Skyler Jackson

Skyler Jackson’s bold acrylic pour paintings are vivid explosions of free-flowing yet precisely controlled ribbons and streams of paint that engulf the viewer in his cosmos of color. Though abstract expressionism may serve as a general reference point for his art, Skyler’s work is thoroughly modern and more than a bit futuristic, evoking the digital-electric mediasphere (though without even trying).

Even with its otherworldly dazzle, Skyler’s art retains a distinctly intimate, human-scale charm, probably because his approach is grounded in the real world of geometry. This may be the “secret sauce” (or subtle source) of why the work is so engaging and interactive—in the organic way that’s common to the best painting. The viewer is drawn into his compositions by—among other elements—the curve of his lines, which induce the eye to glide from one quadrant of the canvas to the next, piecing together the entire work, even imagining the composition process; then stepping back and taking the full measure of the perfectly integrated whole.

For me, these paintings are an expression of pure joy and a way to celebrate just being alive in the here and now. The whole creative process serves to further open my mind to the real world, and hopefully it has a similar effect on other people, too.” – Skyler Jackson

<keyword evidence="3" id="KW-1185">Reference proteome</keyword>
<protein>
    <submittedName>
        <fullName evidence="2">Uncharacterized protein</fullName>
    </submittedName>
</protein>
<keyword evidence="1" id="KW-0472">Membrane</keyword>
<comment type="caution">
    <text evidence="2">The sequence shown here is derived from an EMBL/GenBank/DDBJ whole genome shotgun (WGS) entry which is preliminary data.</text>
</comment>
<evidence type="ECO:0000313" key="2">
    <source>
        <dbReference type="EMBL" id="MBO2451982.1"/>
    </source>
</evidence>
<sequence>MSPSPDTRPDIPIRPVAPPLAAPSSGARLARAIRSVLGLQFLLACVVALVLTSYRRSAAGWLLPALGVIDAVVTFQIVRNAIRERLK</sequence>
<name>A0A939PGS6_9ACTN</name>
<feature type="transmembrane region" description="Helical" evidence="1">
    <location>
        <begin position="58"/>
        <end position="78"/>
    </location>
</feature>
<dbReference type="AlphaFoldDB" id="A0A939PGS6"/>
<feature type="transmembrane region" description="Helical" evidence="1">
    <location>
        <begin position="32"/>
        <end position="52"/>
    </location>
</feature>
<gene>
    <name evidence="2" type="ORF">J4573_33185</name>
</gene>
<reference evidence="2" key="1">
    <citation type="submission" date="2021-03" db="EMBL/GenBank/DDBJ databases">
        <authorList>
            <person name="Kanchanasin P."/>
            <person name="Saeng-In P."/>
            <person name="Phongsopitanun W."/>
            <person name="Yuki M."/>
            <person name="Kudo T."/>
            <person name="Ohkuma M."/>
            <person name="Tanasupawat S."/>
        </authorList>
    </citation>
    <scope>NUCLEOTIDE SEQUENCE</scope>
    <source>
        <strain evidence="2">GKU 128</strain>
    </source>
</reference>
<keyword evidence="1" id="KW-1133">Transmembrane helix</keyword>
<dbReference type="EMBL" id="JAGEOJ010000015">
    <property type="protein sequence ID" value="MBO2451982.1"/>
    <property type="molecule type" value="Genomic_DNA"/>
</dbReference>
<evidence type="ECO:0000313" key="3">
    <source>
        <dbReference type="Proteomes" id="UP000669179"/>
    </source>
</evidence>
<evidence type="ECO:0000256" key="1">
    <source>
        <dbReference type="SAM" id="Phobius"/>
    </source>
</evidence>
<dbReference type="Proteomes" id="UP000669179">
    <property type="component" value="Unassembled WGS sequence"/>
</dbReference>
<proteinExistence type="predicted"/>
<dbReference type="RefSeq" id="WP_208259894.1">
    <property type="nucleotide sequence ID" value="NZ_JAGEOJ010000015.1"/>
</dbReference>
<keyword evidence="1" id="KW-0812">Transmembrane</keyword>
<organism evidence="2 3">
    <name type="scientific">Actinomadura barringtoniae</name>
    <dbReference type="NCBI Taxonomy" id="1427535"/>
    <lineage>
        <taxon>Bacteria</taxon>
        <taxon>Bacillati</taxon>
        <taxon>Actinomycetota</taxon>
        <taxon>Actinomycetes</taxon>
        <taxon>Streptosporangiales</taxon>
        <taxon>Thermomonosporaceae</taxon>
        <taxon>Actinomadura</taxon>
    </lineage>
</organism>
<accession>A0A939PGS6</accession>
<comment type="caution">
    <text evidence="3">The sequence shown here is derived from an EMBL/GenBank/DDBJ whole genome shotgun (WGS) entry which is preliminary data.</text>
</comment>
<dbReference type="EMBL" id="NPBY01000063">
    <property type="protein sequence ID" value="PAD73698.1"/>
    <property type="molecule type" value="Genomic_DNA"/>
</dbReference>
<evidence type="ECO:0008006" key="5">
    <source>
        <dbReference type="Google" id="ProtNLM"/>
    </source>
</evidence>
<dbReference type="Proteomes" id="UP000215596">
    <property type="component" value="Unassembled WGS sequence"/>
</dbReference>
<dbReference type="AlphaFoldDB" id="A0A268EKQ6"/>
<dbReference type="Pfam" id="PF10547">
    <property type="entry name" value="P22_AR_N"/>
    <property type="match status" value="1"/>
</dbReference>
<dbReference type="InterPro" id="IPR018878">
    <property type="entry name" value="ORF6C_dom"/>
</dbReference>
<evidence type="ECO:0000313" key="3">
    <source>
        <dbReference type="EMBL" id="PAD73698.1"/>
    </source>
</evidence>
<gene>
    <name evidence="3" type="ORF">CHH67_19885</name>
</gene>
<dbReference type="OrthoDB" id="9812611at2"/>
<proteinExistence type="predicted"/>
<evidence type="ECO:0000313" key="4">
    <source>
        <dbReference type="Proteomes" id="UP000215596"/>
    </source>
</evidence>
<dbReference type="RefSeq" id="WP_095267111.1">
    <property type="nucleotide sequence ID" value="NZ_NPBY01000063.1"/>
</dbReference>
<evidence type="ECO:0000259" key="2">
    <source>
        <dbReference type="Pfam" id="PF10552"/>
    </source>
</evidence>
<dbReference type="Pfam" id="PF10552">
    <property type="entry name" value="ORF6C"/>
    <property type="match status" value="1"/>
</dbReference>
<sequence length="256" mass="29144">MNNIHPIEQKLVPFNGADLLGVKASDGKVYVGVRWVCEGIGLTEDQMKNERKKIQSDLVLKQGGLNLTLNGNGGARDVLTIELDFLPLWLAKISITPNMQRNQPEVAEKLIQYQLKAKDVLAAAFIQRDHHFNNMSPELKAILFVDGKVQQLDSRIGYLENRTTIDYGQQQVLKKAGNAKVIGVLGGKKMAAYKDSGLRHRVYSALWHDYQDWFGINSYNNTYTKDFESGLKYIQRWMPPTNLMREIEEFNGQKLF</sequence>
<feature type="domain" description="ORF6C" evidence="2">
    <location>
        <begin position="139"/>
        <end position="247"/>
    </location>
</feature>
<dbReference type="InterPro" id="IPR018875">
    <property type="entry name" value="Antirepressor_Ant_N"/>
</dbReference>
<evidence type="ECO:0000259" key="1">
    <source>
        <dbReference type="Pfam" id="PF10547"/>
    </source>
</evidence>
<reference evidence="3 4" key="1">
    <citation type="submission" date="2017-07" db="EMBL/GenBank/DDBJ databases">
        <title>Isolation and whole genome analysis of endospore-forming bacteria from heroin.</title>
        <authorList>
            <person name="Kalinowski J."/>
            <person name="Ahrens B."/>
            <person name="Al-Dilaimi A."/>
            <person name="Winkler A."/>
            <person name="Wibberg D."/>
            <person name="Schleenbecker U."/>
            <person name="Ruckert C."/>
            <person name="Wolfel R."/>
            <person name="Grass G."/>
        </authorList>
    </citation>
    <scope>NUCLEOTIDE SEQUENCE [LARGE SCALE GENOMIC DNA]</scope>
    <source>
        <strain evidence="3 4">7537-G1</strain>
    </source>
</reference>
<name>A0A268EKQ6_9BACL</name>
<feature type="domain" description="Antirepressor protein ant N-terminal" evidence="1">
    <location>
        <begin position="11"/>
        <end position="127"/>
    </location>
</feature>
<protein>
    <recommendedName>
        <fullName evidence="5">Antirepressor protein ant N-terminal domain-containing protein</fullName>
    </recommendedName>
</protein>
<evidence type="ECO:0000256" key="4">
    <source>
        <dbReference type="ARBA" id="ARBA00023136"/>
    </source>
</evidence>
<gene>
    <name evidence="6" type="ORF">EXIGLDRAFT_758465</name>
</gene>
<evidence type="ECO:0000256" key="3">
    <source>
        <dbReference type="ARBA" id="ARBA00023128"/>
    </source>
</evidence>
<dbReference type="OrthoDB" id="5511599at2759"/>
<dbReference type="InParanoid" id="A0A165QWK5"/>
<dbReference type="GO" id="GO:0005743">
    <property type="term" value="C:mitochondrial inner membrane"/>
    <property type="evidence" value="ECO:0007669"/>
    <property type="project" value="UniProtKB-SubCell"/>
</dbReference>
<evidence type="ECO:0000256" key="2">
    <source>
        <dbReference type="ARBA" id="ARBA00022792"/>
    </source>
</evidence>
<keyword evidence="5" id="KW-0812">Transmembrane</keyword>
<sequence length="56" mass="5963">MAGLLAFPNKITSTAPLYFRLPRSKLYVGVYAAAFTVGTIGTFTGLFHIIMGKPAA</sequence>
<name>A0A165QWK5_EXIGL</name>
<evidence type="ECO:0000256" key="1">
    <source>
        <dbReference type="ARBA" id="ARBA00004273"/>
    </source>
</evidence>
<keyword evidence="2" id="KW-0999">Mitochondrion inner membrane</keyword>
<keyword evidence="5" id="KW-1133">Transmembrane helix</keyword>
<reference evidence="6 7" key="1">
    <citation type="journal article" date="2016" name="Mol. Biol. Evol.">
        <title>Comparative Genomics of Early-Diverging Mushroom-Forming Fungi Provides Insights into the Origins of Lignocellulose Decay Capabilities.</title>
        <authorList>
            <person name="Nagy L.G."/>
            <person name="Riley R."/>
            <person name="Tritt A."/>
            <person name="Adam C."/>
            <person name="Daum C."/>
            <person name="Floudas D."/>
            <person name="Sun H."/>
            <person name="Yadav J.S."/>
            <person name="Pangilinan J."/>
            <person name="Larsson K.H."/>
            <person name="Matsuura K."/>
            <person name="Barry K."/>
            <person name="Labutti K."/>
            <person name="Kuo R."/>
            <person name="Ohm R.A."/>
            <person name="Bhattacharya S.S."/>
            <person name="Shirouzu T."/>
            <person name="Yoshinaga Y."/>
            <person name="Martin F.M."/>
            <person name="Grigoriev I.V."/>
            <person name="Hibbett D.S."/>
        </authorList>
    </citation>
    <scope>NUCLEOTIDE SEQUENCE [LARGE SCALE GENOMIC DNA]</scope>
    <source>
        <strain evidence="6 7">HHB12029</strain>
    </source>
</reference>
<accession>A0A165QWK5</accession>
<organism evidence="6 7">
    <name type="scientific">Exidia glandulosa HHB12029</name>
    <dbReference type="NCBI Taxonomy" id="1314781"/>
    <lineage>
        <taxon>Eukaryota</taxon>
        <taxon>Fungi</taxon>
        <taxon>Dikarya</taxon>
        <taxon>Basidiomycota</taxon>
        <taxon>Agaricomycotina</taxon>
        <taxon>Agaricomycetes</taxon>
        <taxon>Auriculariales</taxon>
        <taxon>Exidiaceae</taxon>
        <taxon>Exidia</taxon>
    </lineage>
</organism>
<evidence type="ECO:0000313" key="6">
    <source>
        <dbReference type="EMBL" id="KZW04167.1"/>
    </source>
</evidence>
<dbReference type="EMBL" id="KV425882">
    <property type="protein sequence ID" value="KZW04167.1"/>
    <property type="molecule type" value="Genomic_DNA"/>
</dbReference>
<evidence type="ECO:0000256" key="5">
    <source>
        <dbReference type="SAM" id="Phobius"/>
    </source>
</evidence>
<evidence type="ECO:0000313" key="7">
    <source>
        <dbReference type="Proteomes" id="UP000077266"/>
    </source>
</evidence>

Whatever Skyler may be intending to express through his art (intentionally and otherwise); and whatever emotions or ideas it may convey to viewers, what the work is fundamentally about is color. More precisely, the blending/juxtaposition/collision of color is the work’s dominant element; which may, in turn, provoke its strongest response, whereby the colors lend themselves to changing perceptions that may be subtle or extreme: the colors simply scan differently from one viewing to the next and exist wholly in collaboration (or confrontation) with one another, as opposed to isolated pigments occupying their own distinct space. In other words, the image is still, but never static, owing to the play of optical effects, the eternal mystery/complexity (and emotional depth) of color, and the fact that all good art is more than the sum of its parts.